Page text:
Swerving to avoid collision: If you fell off a motorcycle while trying to avoid being hit or swerve to avoid the dangerously driving hit-and-run vehicle, you typically cannot bring a UM claim.
collisions: Physical contact includes when the unknown vehicle
vehicle causing the second vehicle to strike your (insured) vehicle.
Rationale for the Rule: The purpose or rationale for the contact requirement is to prevent fraud (Example, a claimant caused his or her own solo collision and hit a light pole or center divider, and then made up a story that a phantom vehicle caused the accident).
3. Notify Your Insurance Company: You must report the incident to your insurance company within 30 days after the incident. See Insurance Code §11580.2(b)(2).
24 hours have
passed, and you did not contact the police, don't give up.
Contact the police immediately. Also,
give you insurance company notice as
soon as possible that you will be making a UM claim based on a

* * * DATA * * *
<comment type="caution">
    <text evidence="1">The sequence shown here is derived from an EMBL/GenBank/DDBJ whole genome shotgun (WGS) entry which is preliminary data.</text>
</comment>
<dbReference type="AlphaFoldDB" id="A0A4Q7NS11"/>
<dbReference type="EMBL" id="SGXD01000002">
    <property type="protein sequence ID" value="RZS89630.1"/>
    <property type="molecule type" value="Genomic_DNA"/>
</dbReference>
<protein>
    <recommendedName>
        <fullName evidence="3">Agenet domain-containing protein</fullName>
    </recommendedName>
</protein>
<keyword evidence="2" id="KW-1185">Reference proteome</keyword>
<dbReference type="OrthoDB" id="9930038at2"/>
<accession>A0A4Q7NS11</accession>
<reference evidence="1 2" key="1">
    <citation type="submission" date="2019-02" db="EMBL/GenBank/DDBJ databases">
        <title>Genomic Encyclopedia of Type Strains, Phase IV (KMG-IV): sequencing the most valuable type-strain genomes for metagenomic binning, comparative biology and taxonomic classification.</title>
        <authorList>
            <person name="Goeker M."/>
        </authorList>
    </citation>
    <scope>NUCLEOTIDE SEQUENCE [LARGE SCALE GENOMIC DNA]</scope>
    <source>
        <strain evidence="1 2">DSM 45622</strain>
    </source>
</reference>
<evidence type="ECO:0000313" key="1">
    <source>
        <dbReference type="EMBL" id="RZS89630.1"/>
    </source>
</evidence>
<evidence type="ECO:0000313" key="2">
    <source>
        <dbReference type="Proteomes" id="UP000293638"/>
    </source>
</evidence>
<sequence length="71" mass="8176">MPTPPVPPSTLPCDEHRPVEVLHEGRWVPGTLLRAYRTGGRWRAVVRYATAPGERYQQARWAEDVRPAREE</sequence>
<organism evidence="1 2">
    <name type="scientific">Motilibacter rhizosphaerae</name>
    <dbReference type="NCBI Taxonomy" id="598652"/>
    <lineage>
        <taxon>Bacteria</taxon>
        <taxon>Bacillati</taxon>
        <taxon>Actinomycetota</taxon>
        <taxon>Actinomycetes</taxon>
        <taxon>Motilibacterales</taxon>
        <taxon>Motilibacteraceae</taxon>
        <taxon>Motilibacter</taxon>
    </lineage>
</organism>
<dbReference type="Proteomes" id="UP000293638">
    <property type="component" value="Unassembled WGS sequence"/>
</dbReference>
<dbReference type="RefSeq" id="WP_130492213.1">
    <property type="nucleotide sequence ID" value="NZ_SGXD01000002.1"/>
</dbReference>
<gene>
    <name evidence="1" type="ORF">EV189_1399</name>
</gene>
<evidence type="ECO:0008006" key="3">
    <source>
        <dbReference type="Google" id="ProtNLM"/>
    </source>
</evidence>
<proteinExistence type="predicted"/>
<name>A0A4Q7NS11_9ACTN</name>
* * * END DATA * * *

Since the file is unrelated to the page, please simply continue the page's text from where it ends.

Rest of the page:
accident, even if you do so after the 30 day period.
The insurance carrier may decide to allow
Further, you can argue that the insurance company suffered no prejudice by the delay because the law requires “prejudice” to justify denial of coverage. Beck v. State Farm Mutual Automobile Insurance Co. (1976) 54 Cal.App. 3d 347. But if less than 24 hours has passed, report the accident within the 24 hour deadline!
WARNING: UM/UIM POLICES ARE NOT ALL THE SAME: GET THE ACTUAL POLICY WITH ALL AMENDMENTS, RIDERS, ATTACHMENTS. THEN READ IT!
The Uninsured Motorist Act make available coverage for "any other person while in or UPON or entering into or alighting [getting out] from an insured motor vehicle” [Ins C §11580.2(b)].
Courts have construed the term "upon" broadly, e.g., as any position of contact with the automobile other than beneath it. Christofer v Hartford Ace & lndemnity Co. (1954) 123 Cal.2d Supp. 979, 982 (plaintiff who was struck while hunched next to rear of automobile changing tire was "upon the automobile" because his hands were "upon the wheel").